Note: by Andrew Jackson, Major General, Commander Seventh Military District  10004 Reads  Printer-friendly page



World War II Pearl Harbor occurred about six months after I graduated from High School. I believe we all were aware it would change our lives and the things we believed in but none of us knew how much. It placed restraints on our lives. We wanted to keep on working and enjoying our new found freedom of being out of school and yet we were all moved by feelings of duty to the country and many of my friends joined the service.
Note: by William H. Gieske, 172nd Field Artillery Battalion.  7261 Reads  Printer-friendly page



Civil War Looking off into the distance you see the enemy’s regimental and national flags fluttering in the breeze. Suddenly sheets of flame surrounded by white puffs of smoke erupt from cannon tubes.
  6620 Reads  Printer-friendly page



World War I I really believe that I am after all a coward for I don't like patrolling...The battalion who alternates with us here have lost three officers (or rather two officers and an NCO) on this business in front of my trenches. Let me try to picture what it is like. I am asked to take out an 'officer's patrol' of seven men; duties - get out to the position of the German listening post (we know it), wait for their patrol and 'scupper' it; also discover what work is being done in their trenches.
Note: by Second Lieutenant H E Cooper, Royal Warwickshire Regiment   9183 Reads  Printer-friendly page



Vietnam From our compound south of Danang a company is detached for security duty north of Danang at the Esso Plant and bridge. One platoon is south of the river and two north at the Esso Plant. Grunts are on the bridge. I'm a radio operator attached for air control to the company from the battalion radio platoon. 3Bn/27th Marines, 1968, I Corps.
Note: by Bruce Dillingham   7010 Reads  Printer-friendly page



World War I We are stubbornly trying to force the Turks up out of the ground, but they stick in well. Once we get them on the run, they seem to think we will progress quickly. The only thing I wish is that I was able to say I was in the landing at Gaba Tepe on April 25th.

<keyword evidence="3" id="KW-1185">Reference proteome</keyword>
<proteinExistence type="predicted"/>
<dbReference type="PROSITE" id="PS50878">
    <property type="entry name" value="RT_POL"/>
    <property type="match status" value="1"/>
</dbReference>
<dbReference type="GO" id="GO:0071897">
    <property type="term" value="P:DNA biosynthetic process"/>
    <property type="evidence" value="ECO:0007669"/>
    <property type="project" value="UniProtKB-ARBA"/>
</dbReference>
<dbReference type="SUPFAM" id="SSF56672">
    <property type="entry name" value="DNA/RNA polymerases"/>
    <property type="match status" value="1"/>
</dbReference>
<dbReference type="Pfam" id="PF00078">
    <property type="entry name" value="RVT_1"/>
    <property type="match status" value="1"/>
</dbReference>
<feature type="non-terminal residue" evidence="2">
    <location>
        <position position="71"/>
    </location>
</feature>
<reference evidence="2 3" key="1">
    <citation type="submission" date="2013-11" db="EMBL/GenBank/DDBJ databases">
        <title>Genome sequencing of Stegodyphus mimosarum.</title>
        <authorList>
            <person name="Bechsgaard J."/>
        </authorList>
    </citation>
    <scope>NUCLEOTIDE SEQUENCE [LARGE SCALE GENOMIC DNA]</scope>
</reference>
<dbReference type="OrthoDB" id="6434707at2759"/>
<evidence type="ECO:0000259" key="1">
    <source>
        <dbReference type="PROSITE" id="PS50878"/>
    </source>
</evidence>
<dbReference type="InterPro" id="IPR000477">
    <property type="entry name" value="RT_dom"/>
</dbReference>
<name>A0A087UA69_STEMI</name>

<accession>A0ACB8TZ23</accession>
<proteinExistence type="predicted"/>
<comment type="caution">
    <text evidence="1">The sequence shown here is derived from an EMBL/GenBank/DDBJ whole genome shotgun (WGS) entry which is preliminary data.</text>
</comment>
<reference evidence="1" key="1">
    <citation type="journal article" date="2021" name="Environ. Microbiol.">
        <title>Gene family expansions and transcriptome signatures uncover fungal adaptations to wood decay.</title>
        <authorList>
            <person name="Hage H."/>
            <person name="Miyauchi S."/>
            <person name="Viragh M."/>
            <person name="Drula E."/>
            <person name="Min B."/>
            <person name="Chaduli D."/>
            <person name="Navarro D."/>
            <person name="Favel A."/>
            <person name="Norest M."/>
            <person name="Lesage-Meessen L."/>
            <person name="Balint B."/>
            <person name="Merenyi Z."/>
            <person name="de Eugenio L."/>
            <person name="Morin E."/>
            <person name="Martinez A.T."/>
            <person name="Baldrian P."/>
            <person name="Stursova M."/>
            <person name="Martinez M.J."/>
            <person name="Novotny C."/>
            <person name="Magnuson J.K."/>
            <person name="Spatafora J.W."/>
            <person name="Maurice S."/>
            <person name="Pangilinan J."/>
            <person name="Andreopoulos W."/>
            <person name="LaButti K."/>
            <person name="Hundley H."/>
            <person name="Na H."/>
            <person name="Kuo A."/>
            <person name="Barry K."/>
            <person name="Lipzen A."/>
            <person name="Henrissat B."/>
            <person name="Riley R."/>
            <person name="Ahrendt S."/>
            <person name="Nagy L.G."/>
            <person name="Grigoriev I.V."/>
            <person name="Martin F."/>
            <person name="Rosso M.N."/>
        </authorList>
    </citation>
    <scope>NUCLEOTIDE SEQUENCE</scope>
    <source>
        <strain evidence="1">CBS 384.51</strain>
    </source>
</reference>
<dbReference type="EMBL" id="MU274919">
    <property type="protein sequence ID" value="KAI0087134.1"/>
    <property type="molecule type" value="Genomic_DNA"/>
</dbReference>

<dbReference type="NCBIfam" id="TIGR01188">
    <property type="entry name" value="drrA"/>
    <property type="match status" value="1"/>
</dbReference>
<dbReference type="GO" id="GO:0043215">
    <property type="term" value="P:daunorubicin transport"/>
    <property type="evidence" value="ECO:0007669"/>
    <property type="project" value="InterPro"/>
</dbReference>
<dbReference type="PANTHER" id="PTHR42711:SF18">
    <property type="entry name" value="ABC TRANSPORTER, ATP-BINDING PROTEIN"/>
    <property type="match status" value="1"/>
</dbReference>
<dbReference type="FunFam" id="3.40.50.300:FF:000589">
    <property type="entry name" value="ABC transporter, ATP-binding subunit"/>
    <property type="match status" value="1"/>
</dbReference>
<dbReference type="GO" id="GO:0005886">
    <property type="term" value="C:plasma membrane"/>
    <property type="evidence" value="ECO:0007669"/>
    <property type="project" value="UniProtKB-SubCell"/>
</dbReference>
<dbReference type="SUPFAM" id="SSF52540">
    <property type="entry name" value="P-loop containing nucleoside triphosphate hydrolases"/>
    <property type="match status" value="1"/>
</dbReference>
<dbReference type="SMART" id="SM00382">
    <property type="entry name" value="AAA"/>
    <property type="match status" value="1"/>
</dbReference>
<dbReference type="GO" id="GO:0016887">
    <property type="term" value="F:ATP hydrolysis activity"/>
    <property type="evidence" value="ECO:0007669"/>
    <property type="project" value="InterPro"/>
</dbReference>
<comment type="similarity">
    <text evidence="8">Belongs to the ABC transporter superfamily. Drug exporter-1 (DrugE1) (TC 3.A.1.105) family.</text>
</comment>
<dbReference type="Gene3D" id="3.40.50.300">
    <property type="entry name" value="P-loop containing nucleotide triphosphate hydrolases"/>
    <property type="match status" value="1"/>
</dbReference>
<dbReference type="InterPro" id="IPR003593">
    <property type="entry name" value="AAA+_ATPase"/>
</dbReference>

Note: A letter by Corporal Alf. Birkhill, who is now at Anzac, pays warm tribute after seeing the heroic Australians who scaled the heights at Gaba Tepo.   5827 Reads  Printer-friendly page



Army It is [a] matter of too great notoriety to need any proofs that the arrival of his Majesty's troops in Boston was extremely obnoxious to its inhabitants. They have ever used all means in their power to weaken the regiments, and to bring them into contempt by promoting and aiding desertions, and with impunity, even where there has been the clearest evidence of the fact, and by grossly and falsely propagating untruths concerning them.
Note: by Captain Thomas Preston, 13 march 1770.  8605 Reads  Printer-friendly page

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This Day in History
1192: English King Richard I the Lion Hearted was captured in Austria on his return from the Third Crusade.

1745: A Scottish Jacobite army commanded by Lord George Murray routs the Royalist army of General Sir John Cope at Prestonpans.

1863: Union troops defeated at Chickamauga seek refuge in Chattanooga, Tennessee, which is then besieged by Confederate troops.

1929: Fighting between China and the Soviet Union breaks out along the Manchurian border.

1936: The German army holds its largest maneuvers since 1914.

1941: The German Army cuts off the Crimean Peninsula from the rest of the Soviet Union.

1942: The U.S. B-29 Superfortress makes its debut flight in Seattle, Washington. It was the largest bomber used in the war by any nation.


1942: British forces attack the Japanese in Burma.

1944: U.S. troops of the 7th Army, invading Southern France, cross the Meuse River.

1951: Operation SUMMIT, the first helicopter landing of a combat unit in history, took place. It included the airlifting of a reinforced company of Marines and 17,772 pounds of cargo into the Punchbowl area.